Sacroiliac Joint Dysfunction is the most common diagnosis for sacral pain. Poor mobility, stability, or strength causes dysfunctional movement in the pelvic/ lumbar spine hip complex creating stress and compression. Recovery to activity typically occurs in weeks to months.
Yet, we can not blame Sacroiliac Joint Dysfunction for all sacral pain in the world. Sacroiliac Joint Dysfunction tends to localize into the SI joint region and lower back… so what about those who experience aches and pain in the butt crease?
We will cover that here.
In this article, I will cover all you need to know about sacrum pain. Included are causes, other possible diagnoses creating your sacral pain, and some treatments that work!
Watch all of the fantastic videos and resources I have for you in this article before you go so you get all of the information you need to make an informed decision about your treatment.
Let’s start with where your sacrum is.
Your sacrum is the prominent bone at the very bottom of your lower back. Shaped like a triangle, this large bone of the spine forms the cornerstone of your pelvis. On each side of the sacral bone are the ilium bones. Together with the ilium and the sacrum form the sacroiliac joints (SI joints).
Your lumbar spine (lower backbones) sits on top of your sacrum, below the coccyx bone (tailbone) is attached. The S1 intervertebral disc sits on the top of the broad sacral base. On top of the S1 intervertebral disc sits the lowest of spinal bone called the L5 vertebral body.
I’m Sebastian. Thanks for reading my article!
Who Gets Sacrum Pain?
Pain in the sacral region starts typically around the age of 20, but you can experience it when you’re older as well. It tends to begin around the lower back/ SI joint region before it travels down the butt crease and sometimes in bony areas of the tailbone.
Note: Numbness into the region between your legs can be from another severe condition known as Cauda Equina Syndrome. You can read more about it here.
Sedentary and deconditioned people experience a deep tailbone and sacral ache more than physically active people. Sitting seems to be the most substantial associated factor to those people who develop it.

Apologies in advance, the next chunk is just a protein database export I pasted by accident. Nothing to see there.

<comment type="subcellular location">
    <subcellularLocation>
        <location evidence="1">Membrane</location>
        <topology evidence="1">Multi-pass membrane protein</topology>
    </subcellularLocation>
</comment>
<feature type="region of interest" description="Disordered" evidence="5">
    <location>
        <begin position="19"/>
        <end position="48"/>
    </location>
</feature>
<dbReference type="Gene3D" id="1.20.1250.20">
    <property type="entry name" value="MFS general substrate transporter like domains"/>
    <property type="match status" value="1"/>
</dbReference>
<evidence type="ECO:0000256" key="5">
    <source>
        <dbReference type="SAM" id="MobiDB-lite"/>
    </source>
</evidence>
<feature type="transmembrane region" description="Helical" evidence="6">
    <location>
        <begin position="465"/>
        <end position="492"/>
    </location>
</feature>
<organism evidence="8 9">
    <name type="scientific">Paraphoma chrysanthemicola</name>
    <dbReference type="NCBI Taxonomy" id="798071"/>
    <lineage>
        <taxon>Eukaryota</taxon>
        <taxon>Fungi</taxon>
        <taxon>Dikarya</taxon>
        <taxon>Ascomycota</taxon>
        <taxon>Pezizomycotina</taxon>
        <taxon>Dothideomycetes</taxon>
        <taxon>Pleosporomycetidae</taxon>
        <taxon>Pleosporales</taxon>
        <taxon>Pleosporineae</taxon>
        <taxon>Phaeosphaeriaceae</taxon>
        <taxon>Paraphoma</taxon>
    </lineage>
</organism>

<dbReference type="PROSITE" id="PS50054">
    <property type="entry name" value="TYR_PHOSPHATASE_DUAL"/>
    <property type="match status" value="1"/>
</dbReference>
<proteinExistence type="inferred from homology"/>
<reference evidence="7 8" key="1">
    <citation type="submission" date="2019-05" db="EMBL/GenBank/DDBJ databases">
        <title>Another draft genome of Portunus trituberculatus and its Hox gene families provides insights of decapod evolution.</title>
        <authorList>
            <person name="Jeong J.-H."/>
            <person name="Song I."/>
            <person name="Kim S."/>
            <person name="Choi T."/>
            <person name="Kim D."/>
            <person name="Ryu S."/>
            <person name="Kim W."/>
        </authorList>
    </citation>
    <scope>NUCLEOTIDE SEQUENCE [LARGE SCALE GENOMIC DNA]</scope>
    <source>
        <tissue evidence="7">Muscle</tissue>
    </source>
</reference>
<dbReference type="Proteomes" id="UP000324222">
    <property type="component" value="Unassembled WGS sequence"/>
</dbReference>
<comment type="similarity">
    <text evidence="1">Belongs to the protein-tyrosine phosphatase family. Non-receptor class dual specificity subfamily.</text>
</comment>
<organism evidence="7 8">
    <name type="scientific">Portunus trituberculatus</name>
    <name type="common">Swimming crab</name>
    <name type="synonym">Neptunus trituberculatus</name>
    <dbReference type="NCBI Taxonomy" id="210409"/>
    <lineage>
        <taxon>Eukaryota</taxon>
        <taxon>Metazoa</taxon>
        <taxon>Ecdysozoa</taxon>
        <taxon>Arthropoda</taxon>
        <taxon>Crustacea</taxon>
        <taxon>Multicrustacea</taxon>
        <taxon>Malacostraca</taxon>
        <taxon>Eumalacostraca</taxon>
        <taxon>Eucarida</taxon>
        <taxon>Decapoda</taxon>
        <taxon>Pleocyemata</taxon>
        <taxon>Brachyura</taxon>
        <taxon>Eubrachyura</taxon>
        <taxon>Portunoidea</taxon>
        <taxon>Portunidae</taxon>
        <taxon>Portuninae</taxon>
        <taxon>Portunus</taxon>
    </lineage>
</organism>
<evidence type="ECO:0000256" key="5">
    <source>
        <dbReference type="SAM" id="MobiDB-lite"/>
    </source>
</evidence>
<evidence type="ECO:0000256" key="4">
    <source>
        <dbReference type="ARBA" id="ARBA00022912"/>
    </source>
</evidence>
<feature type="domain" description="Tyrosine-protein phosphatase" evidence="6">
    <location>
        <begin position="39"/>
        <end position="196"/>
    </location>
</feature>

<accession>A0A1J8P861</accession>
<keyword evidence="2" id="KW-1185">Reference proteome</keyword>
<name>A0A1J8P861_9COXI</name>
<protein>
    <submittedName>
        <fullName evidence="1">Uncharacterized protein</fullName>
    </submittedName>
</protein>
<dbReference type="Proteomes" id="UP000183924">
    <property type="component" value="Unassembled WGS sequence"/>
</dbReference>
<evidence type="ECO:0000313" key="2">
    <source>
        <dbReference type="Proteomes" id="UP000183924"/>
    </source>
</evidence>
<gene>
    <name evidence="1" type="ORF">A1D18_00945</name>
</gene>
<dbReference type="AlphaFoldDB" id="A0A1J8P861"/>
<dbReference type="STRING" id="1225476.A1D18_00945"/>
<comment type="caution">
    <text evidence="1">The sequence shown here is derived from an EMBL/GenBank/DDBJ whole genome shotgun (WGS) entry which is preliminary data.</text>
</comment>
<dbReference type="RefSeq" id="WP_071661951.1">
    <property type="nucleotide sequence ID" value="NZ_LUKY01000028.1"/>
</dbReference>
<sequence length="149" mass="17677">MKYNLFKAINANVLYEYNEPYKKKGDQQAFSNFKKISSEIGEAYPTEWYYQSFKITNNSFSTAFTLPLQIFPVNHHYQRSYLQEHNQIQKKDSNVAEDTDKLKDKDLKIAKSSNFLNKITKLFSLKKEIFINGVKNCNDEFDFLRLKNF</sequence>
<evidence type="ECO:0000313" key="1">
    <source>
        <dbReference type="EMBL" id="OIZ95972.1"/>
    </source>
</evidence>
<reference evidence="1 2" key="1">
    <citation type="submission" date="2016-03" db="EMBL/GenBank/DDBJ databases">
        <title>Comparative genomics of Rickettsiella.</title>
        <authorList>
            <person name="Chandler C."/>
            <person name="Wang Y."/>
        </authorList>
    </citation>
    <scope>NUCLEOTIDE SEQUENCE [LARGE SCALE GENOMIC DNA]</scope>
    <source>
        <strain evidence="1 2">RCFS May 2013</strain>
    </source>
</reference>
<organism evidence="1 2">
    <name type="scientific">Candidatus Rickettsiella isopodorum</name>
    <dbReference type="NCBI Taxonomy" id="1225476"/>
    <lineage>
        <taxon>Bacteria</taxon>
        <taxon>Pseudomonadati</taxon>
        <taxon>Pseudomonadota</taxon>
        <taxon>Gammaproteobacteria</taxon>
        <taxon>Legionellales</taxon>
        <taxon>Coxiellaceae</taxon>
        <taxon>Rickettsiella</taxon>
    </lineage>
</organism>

Yet, active people are not exempt from having pain in their sacrum, though.
Runners, cyclists, and weightlifters all can suffer from SI joint pain, low back stiffness, tailbone pain, and glute ache.
We will take a deep dive into common symptoms in a later section.
Causes of Sacrum Pain
Sitting seems to be the commonality with people who experience sacral and tailbone pain (aka coccydynia).
Sitting places pressure on the tailbone and lower back, tolerable in small doses, yet when sitting dominates your day, the pressure will build up.
Most of the time, your body can handle tolerant the pressure associated with sitting. Pain is your body telling you that it is being compressed and needs a break.
The most straightforward treatment is removing or modifying the triggering activity: sitting.
There are a few simple ways to modify sitting.
- Sitting on the end of your seat
- Replacing sitting time (going for a walk)
- Adding lumbar support to your chair
- Changing the seat completely
You do not need to make these lifestyle change forever, but it may be the most straightforward remedy for a few weeks.
Just like an engine that has overheated after an intense drag race, removing the trigger (redlining the engine) for a short period is enough to allow your engine to function correctly again.
The deep ache in your sacrum and tailbone is no different. The best long-term plan may be to optimize your body so sitting is not triggering (AKA optimizing your engine cooling system).
We can discuss this in later sections.
Symptoms around the sacrum and tailbone vary from person to person, based upon their actual diagnosis/ root cause. Here is a list of what many people experience:
- Pain that improves with walking
- Symptoms increase with prolonged sitting
- Symptoms increase with bike riding in an arrow position, better when upright
- Needle-like feeling on the sacrum
- Deep ache in the tailbone